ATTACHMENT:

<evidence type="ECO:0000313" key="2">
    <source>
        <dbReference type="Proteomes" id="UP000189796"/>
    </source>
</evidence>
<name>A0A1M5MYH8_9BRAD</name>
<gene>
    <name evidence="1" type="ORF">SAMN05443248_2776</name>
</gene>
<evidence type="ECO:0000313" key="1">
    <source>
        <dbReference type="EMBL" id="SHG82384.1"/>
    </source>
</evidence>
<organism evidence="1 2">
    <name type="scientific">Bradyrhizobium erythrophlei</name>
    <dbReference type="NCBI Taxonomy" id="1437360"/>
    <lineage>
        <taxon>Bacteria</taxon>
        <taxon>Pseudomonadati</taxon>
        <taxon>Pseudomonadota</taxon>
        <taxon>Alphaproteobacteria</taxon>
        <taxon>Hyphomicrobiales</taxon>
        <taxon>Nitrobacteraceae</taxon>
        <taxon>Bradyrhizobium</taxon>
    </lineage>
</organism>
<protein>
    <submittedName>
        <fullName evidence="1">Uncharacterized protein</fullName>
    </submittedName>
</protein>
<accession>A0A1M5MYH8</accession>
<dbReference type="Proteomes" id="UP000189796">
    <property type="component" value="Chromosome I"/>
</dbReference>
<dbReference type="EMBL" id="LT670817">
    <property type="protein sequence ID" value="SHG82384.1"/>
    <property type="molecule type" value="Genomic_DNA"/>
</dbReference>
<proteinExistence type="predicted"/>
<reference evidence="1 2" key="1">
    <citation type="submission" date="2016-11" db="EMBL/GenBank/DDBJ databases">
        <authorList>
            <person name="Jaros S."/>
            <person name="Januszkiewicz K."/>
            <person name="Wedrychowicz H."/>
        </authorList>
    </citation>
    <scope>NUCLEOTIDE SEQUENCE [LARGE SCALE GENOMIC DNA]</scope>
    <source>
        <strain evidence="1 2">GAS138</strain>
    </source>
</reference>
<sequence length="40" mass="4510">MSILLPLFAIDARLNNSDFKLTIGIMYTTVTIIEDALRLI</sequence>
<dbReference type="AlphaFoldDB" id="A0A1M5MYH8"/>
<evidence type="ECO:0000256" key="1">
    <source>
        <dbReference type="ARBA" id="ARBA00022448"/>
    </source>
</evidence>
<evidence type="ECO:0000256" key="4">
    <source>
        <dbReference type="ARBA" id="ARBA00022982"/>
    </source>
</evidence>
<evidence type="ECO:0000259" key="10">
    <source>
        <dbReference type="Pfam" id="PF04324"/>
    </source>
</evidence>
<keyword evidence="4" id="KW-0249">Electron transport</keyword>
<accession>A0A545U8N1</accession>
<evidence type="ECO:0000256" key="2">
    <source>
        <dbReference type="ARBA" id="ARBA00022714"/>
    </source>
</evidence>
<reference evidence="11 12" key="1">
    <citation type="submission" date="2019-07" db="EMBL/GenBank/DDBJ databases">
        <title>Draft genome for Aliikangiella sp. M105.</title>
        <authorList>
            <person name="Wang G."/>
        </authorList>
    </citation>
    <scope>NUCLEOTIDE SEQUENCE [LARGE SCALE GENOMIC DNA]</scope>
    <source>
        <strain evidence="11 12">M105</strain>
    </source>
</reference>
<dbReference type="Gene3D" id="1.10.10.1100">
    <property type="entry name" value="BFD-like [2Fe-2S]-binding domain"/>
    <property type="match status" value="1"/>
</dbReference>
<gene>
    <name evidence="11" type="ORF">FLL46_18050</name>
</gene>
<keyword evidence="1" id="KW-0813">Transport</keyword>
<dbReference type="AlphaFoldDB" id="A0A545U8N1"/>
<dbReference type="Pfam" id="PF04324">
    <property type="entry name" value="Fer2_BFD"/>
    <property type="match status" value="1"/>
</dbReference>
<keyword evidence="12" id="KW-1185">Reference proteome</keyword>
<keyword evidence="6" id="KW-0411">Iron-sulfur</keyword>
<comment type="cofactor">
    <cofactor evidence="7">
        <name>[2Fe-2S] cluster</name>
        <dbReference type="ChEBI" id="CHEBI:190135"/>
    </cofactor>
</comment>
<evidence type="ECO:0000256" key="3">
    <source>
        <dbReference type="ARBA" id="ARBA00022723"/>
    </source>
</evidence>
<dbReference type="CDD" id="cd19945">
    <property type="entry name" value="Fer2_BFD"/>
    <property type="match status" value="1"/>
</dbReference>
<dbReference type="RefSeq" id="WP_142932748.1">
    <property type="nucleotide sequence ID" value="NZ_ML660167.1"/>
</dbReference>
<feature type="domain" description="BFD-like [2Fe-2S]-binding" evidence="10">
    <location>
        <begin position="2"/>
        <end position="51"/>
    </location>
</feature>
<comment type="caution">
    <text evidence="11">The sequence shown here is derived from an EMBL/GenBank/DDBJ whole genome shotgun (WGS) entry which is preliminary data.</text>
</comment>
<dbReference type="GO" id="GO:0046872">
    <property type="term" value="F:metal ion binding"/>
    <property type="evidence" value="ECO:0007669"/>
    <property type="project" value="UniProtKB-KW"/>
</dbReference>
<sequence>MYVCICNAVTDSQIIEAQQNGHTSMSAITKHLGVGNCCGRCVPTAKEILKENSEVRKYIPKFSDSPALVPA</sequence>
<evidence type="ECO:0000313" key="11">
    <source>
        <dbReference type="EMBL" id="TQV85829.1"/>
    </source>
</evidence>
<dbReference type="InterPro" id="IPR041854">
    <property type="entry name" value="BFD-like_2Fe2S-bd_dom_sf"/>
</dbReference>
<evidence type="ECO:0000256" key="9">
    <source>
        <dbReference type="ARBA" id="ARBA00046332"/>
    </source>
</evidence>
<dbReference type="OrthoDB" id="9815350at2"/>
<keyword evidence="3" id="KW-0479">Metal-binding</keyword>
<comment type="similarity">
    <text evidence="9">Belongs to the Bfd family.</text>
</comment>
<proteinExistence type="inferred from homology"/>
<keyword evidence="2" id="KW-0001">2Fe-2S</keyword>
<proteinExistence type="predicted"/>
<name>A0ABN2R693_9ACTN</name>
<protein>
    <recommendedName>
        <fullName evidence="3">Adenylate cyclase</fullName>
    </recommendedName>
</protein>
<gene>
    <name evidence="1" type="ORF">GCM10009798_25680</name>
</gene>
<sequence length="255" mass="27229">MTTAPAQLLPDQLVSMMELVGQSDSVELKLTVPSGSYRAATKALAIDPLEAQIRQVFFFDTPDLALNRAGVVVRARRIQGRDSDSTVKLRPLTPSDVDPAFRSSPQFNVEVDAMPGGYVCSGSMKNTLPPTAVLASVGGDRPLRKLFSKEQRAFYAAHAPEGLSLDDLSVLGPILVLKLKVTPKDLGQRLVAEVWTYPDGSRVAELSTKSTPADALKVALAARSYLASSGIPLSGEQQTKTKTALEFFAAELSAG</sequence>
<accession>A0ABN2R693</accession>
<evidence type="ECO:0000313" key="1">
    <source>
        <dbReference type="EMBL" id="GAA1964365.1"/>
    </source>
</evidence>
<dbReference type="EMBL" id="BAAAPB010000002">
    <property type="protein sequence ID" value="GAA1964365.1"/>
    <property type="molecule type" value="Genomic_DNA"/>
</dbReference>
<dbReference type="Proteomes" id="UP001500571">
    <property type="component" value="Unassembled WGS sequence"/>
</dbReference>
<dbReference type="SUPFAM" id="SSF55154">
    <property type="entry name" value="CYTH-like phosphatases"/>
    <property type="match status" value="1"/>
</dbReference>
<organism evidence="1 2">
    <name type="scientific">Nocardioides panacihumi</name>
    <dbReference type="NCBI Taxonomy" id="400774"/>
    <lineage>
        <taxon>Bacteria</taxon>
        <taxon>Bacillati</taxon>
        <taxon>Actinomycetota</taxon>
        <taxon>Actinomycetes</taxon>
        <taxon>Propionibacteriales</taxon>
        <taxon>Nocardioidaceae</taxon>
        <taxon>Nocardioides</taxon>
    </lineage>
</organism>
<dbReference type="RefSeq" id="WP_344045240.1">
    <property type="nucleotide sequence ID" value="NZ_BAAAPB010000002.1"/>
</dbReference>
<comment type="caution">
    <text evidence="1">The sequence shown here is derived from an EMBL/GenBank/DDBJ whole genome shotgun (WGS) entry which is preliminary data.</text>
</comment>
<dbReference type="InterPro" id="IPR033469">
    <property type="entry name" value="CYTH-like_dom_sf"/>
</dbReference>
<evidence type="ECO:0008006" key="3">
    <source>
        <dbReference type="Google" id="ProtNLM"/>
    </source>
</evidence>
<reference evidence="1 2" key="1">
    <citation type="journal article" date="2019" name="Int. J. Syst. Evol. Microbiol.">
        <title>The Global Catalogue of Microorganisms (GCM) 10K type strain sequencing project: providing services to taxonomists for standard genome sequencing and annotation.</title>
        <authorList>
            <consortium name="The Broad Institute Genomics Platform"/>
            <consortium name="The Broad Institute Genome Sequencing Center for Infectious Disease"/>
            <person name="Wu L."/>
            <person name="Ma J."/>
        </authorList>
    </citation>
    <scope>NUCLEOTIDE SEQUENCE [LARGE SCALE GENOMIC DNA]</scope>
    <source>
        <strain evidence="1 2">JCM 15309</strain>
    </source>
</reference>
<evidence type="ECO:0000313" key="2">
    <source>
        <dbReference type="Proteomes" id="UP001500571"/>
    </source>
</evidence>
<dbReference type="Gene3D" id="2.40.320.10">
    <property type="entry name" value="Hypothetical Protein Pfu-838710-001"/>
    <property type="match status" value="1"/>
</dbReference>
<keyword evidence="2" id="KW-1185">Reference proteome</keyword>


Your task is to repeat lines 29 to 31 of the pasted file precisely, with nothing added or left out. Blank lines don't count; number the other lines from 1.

    <submittedName>
        <fullName evidence="1">Uncharacterized protein</fullName>
    </submittedName>